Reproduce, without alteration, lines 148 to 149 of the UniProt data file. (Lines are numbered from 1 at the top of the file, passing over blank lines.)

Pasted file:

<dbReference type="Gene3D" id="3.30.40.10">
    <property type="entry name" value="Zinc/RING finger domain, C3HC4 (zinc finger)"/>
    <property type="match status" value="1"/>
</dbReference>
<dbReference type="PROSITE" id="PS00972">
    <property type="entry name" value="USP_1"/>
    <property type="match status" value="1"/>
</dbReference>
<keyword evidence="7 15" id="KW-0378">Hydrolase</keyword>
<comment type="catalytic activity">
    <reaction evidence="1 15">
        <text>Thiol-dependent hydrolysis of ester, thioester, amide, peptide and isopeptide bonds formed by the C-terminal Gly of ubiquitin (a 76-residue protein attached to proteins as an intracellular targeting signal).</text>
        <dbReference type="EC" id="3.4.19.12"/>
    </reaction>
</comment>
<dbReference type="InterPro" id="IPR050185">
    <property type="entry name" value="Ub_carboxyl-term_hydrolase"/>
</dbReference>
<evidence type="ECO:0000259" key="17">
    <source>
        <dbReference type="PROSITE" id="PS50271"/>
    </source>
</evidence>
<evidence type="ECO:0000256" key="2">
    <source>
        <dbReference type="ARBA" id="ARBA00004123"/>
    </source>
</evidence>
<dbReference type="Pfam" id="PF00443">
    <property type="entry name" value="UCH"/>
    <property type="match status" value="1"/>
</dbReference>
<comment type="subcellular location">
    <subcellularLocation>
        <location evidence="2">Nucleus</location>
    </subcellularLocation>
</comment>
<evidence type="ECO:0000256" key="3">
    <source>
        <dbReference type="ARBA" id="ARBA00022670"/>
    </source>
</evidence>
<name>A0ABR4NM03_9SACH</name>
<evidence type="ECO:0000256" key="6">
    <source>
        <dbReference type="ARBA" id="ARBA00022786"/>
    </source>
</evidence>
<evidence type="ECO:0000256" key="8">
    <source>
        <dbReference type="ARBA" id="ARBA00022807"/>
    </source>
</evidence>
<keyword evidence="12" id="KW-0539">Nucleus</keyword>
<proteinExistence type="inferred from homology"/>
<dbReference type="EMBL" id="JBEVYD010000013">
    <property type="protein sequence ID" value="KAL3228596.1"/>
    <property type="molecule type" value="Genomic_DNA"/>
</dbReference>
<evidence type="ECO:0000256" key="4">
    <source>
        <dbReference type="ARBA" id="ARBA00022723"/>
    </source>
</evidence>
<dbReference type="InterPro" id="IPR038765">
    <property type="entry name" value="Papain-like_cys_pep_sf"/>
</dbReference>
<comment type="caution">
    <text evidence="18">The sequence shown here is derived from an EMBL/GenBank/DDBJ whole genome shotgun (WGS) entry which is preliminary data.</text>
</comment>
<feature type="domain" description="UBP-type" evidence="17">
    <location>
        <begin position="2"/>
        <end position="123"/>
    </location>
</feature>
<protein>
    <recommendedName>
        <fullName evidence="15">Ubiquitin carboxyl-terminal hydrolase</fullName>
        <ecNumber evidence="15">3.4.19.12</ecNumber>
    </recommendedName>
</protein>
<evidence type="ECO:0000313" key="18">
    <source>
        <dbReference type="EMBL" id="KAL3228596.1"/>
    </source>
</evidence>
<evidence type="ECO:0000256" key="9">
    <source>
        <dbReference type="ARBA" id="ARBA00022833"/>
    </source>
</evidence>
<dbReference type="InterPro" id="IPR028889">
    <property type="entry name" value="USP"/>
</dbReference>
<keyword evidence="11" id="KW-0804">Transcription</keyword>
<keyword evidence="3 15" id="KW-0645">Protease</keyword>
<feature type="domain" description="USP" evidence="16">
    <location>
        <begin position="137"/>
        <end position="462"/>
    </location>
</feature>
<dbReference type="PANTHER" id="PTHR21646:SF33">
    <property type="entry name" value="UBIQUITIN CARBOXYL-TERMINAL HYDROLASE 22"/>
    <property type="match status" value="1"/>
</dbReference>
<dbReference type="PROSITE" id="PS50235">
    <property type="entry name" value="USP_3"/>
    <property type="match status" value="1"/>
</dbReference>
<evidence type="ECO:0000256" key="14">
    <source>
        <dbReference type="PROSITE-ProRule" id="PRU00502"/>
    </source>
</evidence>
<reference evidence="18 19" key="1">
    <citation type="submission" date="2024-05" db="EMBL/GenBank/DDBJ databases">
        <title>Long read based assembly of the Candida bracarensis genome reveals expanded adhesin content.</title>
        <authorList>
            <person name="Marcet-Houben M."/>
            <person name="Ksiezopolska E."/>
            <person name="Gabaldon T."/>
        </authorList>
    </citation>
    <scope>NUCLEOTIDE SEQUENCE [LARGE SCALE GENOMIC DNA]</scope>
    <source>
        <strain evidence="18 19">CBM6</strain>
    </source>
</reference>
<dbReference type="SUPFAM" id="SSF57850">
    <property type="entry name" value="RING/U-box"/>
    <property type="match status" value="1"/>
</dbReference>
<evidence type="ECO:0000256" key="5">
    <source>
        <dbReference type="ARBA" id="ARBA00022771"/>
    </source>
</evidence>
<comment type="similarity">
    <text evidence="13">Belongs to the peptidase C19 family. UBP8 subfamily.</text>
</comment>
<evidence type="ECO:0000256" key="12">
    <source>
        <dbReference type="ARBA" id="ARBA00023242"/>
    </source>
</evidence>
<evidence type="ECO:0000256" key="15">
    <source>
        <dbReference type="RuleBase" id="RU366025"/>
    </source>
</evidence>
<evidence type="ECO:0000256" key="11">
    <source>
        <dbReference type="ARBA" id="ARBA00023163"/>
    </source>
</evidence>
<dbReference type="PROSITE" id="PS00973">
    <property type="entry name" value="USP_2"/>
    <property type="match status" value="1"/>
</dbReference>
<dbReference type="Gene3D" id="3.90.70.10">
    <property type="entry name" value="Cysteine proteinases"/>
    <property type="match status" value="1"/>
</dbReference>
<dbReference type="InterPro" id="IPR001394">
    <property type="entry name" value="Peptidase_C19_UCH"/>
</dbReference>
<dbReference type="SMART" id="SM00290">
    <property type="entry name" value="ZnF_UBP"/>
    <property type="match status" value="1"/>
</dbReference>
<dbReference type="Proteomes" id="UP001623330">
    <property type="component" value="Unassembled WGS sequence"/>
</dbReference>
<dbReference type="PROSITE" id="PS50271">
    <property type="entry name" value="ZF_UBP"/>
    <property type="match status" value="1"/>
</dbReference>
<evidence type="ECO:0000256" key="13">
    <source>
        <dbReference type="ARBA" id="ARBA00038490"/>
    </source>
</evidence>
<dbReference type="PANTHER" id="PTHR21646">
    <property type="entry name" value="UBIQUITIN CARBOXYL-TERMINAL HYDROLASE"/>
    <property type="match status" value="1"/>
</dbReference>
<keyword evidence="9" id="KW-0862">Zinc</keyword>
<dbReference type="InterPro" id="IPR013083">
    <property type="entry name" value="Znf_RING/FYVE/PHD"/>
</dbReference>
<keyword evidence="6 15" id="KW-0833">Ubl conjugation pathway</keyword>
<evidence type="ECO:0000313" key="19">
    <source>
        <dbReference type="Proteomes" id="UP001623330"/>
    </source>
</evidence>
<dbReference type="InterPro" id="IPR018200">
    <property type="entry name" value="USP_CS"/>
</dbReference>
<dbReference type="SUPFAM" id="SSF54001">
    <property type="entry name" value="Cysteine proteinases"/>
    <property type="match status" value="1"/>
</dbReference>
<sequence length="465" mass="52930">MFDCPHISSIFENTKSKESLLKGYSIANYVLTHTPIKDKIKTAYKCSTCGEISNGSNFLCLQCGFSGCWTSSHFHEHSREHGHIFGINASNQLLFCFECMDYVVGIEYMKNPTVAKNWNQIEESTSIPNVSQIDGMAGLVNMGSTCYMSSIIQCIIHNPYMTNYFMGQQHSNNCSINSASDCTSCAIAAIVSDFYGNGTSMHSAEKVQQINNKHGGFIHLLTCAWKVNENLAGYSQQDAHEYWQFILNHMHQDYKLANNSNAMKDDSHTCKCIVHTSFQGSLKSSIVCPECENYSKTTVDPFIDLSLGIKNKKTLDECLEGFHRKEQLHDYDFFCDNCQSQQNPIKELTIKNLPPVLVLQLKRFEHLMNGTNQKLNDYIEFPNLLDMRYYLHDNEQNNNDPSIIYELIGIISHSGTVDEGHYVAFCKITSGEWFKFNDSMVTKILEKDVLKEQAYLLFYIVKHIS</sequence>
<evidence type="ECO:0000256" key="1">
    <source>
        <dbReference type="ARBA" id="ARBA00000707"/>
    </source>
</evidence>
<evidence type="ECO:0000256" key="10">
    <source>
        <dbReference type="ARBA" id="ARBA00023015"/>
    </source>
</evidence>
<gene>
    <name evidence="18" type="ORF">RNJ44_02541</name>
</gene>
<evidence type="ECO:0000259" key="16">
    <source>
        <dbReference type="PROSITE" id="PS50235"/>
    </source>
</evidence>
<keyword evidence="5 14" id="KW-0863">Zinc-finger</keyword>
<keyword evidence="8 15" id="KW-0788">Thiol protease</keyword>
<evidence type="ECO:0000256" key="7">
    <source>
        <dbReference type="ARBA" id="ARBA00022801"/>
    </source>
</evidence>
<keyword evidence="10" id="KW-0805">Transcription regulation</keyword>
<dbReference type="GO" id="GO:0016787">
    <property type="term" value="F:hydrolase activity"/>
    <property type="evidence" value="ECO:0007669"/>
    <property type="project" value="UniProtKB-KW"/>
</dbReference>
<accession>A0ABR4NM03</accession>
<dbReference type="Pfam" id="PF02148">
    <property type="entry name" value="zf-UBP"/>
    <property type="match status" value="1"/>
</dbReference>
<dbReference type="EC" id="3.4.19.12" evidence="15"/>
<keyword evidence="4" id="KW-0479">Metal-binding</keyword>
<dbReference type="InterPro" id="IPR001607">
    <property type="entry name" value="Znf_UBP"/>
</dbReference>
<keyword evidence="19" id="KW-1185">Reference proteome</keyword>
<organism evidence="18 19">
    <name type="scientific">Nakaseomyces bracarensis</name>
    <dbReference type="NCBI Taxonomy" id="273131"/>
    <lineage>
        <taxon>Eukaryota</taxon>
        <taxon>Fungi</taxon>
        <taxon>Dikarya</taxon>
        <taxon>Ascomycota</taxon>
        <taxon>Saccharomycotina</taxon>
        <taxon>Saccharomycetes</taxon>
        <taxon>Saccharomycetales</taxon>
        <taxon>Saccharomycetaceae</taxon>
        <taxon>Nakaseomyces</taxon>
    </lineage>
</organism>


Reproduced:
<evidence type="ECO:0000256" key="15">
    <source>